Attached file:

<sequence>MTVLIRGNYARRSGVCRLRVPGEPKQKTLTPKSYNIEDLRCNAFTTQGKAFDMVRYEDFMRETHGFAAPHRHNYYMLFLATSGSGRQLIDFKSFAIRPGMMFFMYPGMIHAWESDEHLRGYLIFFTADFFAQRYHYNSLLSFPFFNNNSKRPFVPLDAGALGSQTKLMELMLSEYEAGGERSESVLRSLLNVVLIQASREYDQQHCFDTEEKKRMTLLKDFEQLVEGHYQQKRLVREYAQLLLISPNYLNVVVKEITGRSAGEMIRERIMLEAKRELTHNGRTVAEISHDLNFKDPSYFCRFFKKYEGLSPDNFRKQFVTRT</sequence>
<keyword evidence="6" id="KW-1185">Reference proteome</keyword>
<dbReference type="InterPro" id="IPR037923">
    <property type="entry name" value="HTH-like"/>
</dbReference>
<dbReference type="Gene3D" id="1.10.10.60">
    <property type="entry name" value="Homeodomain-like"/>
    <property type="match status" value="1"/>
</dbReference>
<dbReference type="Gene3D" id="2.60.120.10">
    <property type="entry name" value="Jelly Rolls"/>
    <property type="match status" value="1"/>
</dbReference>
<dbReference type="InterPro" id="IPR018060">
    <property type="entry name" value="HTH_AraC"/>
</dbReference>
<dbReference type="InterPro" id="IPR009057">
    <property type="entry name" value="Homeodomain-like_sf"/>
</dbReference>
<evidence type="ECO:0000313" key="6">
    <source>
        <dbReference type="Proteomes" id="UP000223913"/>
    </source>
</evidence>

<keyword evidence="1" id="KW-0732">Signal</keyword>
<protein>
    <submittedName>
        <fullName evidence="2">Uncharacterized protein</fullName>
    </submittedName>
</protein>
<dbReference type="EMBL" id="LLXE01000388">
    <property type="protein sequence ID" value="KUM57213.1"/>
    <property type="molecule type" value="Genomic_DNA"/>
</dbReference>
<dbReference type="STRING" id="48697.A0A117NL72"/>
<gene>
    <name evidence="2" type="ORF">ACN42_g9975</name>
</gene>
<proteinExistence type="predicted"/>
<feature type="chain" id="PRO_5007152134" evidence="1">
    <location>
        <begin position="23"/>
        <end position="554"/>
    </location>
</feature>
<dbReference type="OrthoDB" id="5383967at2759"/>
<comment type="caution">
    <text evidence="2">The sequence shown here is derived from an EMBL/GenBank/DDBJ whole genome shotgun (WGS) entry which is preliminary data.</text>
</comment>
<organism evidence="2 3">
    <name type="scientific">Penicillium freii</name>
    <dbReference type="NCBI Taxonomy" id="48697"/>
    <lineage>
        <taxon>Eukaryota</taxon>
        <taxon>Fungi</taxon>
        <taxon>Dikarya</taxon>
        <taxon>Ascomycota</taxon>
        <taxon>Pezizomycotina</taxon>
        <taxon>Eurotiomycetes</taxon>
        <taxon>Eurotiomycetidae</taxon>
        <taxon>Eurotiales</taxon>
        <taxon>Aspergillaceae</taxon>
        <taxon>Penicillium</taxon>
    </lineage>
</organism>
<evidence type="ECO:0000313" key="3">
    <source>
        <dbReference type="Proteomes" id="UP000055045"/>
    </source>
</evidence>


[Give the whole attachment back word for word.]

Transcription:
<sequence>MTVLIRGNYARRSGVCRLRVPGEPKQKTLTPKSYNIEDLRCNAFTTQGKAFDMVRYEDFMRETHGFAAPHRHNYYMLFLATSGSGRQLIDFKSFAIRPGMMFFMYPGMIHAWESDEHLRGYLIFFTADFFAQRYHYNSLLSFPFFNNNSKRPFVPLDAGALGSQTKLMELMLSEYEAGGERSESVLRSLLNVVLIQASREYDQQHCFDTEEKKRMTLLKDFEQLVEGHYQQKRLVREYAQLLLISPNYLNVVVKEITGRSAGEMIRERIMLEAKRELTHNGRTVAEISHDLNFKDPSYFCRFFKKYEGLSPDNFRKQFVTRT</sequence>
<keyword evidence="6" id="KW-1185">Reference proteome</keyword>
<dbReference type="InterPro" id="IPR037923">
    <property type="entry name" value="HTH-like"/>
</dbReference>
<dbReference type="Gene3D" id="1.10.10.60">
    <property type="entry name" value="Homeodomain-like"/>
    <property type="match status" value="1"/>
</dbReference>
<dbReference type="Gene3D" id="2.60.120.10">
    <property type="entry name" value="Jelly Rolls"/>
    <property type="match status" value="1"/>
</dbReference>
<dbReference type="InterPro" id="IPR018060">
    <property type="entry name" value="HTH_AraC"/>
</dbReference>
<dbReference type="InterPro" id="IPR009057">
    <property type="entry name" value="Homeodomain-like_sf"/>
</dbReference>
<evidence type="ECO:0000313" key="6">
    <source>
        <dbReference type="Proteomes" id="UP000223913"/>
    </source>
</evidence>

<keyword evidence="1" id="KW-0732">Signal</keyword>
<protein>
    <submittedName>
        <fullName evidence="2">Uncharacterized protein</fullName>
    </submittedName>
</protein>
<dbReference type="EMBL" id="LLXE01000388">
    <property type="protein sequence ID" value="KUM57213.1"/>
    <property type="molecule type" value="Genomic_DNA"/>
</dbReference>
<dbReference type="STRING" id="48697.A0A117NL72"/>
<gene>
    <name evidence="2" type="ORF">ACN42_g9975</name>
</gene>
<proteinExistence type="predicted"/>
<feature type="chain" id="PRO_5007152134" evidence="1">
    <location>
        <begin position="23"/>
        <end position="554"/>
    </location>
</feature>
<dbReference type="OrthoDB" id="5383967at2759"/>
<comment type="caution">
    <text evidence="2">The sequence shown here is derived from an EMBL/GenBank/DDBJ whole genome shotgun (WGS) entry which is preliminary data.</text>
</comment>
<organism evidence="2 3">
    <name type="scientific">Penicillium freii</name>
    <dbReference type="NCBI Taxonomy" id="48697"/>
    <lineage>
        <taxon>Eukaryota</taxon>
        <taxon>Fungi</taxon>
        <taxon>Dikarya</taxon>
        <taxon>Ascomycota</taxon>
        <taxon>Pezizomycotina</taxon>
        <taxon>Eurotiomycetes</taxon>
        <taxon>Eurotiomycetidae</taxon>
        <taxon>Eurotiales</taxon>
        <taxon>Aspergillaceae</taxon>
        <taxon>Penicillium</taxon>
    </lineage>
</organism>
<evidence type="ECO:0000313" key="3">
    <source>
        <dbReference type="Proteomes" id="UP000055045"/>
    </source>
</evidence>